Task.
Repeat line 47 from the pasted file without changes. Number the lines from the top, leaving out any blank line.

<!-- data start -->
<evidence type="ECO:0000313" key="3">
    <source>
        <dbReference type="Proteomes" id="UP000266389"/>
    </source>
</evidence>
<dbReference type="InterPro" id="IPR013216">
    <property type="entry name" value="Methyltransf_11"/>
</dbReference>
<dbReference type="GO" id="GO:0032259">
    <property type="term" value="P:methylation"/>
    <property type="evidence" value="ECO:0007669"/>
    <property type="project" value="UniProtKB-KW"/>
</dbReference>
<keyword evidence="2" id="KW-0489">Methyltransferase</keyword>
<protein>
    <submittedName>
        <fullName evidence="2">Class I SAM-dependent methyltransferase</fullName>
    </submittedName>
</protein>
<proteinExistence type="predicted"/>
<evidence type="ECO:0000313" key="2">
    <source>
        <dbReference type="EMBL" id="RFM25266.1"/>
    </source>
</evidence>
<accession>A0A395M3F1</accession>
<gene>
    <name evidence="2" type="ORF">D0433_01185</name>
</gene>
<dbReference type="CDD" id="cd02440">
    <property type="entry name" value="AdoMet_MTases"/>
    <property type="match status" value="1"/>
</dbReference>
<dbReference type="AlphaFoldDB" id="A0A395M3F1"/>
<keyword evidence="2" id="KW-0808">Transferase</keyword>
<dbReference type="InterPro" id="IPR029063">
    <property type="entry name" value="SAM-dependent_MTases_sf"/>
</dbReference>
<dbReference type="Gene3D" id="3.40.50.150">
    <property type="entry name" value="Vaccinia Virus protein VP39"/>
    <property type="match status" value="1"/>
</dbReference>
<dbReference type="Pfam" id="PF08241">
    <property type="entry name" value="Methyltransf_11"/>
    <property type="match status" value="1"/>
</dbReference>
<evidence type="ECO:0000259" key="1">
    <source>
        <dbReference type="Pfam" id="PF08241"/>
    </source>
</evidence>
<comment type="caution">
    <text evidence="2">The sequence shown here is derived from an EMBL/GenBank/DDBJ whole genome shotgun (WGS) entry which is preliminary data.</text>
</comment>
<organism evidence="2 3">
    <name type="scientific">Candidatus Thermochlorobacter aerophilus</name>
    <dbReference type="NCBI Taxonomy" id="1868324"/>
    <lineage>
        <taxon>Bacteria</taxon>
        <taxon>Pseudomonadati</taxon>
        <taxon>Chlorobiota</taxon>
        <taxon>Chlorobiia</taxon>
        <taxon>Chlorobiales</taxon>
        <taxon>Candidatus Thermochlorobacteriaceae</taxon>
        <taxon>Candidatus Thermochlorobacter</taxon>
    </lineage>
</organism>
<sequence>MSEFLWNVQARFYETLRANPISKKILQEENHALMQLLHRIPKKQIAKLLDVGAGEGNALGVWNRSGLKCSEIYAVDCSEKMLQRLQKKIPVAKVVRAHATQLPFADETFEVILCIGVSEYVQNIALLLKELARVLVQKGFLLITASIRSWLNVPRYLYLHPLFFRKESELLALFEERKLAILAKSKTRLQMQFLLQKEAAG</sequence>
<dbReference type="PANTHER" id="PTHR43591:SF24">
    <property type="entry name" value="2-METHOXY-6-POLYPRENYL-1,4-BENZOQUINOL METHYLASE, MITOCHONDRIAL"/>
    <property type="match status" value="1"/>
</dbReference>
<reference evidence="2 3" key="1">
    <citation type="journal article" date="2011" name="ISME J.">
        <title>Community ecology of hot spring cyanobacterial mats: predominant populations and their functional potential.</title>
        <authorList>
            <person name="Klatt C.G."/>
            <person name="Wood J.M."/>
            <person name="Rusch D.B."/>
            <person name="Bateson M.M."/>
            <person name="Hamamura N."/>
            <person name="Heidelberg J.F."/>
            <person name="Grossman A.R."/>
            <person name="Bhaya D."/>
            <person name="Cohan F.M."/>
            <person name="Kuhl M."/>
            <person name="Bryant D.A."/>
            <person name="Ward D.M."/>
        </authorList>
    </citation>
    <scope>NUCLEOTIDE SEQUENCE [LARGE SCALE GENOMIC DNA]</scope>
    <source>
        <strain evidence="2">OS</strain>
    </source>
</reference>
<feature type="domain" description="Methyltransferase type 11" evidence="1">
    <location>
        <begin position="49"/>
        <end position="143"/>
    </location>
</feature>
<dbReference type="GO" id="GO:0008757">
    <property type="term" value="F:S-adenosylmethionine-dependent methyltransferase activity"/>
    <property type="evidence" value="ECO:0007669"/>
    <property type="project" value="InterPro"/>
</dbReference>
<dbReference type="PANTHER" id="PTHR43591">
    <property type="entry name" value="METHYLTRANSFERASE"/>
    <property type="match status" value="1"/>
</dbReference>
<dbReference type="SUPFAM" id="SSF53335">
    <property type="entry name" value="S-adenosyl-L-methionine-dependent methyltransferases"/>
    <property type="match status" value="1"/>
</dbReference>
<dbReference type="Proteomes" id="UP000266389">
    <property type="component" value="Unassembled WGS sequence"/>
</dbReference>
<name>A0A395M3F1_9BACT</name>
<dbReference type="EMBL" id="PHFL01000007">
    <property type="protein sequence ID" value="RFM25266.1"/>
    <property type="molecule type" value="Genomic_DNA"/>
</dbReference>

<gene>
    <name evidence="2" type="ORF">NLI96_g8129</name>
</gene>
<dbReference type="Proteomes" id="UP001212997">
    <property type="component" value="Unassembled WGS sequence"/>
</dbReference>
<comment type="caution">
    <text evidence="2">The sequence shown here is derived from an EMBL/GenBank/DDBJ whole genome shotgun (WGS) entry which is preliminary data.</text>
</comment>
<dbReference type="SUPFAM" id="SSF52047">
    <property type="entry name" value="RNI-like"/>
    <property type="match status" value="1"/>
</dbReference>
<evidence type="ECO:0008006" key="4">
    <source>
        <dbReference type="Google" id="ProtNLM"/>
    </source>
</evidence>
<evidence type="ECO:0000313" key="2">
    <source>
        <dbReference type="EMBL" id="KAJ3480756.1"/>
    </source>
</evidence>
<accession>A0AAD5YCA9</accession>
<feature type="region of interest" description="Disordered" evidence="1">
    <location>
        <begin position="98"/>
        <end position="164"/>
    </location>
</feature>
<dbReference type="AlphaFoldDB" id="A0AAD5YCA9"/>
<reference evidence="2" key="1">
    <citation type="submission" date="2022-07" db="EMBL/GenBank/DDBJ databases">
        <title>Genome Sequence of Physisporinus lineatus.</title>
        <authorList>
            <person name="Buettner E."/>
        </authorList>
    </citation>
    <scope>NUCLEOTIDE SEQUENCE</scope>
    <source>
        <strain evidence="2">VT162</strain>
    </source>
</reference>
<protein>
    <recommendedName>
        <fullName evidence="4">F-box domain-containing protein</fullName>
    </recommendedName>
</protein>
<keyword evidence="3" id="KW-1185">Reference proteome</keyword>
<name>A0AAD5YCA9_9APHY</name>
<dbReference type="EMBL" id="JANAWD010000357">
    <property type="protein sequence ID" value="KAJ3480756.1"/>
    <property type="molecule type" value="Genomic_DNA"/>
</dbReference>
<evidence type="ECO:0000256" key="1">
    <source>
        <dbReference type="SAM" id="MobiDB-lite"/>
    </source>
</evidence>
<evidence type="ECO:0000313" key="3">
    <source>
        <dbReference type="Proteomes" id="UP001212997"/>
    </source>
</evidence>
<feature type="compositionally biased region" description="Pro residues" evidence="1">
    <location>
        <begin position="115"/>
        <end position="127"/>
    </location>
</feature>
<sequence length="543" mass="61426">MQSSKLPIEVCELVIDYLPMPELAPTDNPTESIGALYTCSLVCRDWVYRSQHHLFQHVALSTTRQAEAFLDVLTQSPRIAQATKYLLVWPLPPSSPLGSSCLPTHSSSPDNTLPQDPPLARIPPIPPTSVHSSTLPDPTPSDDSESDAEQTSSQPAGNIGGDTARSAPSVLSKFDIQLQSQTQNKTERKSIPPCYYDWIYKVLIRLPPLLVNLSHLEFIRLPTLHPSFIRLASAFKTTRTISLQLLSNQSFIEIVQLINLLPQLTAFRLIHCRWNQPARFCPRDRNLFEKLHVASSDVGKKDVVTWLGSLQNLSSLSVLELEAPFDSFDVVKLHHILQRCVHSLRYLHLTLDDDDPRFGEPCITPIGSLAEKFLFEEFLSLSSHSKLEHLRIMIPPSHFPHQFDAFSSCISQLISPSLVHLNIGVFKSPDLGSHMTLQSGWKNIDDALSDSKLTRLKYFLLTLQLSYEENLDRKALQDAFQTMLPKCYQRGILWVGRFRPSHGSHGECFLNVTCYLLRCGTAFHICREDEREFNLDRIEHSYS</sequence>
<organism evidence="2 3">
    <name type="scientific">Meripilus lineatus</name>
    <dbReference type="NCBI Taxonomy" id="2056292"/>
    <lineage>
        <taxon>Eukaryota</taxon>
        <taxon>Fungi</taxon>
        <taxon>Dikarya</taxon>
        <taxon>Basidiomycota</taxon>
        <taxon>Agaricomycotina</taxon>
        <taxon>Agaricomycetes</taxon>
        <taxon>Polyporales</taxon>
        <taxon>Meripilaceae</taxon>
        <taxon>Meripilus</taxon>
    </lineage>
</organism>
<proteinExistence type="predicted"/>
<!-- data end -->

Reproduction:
<evidence type="ECO:0000259" key="1">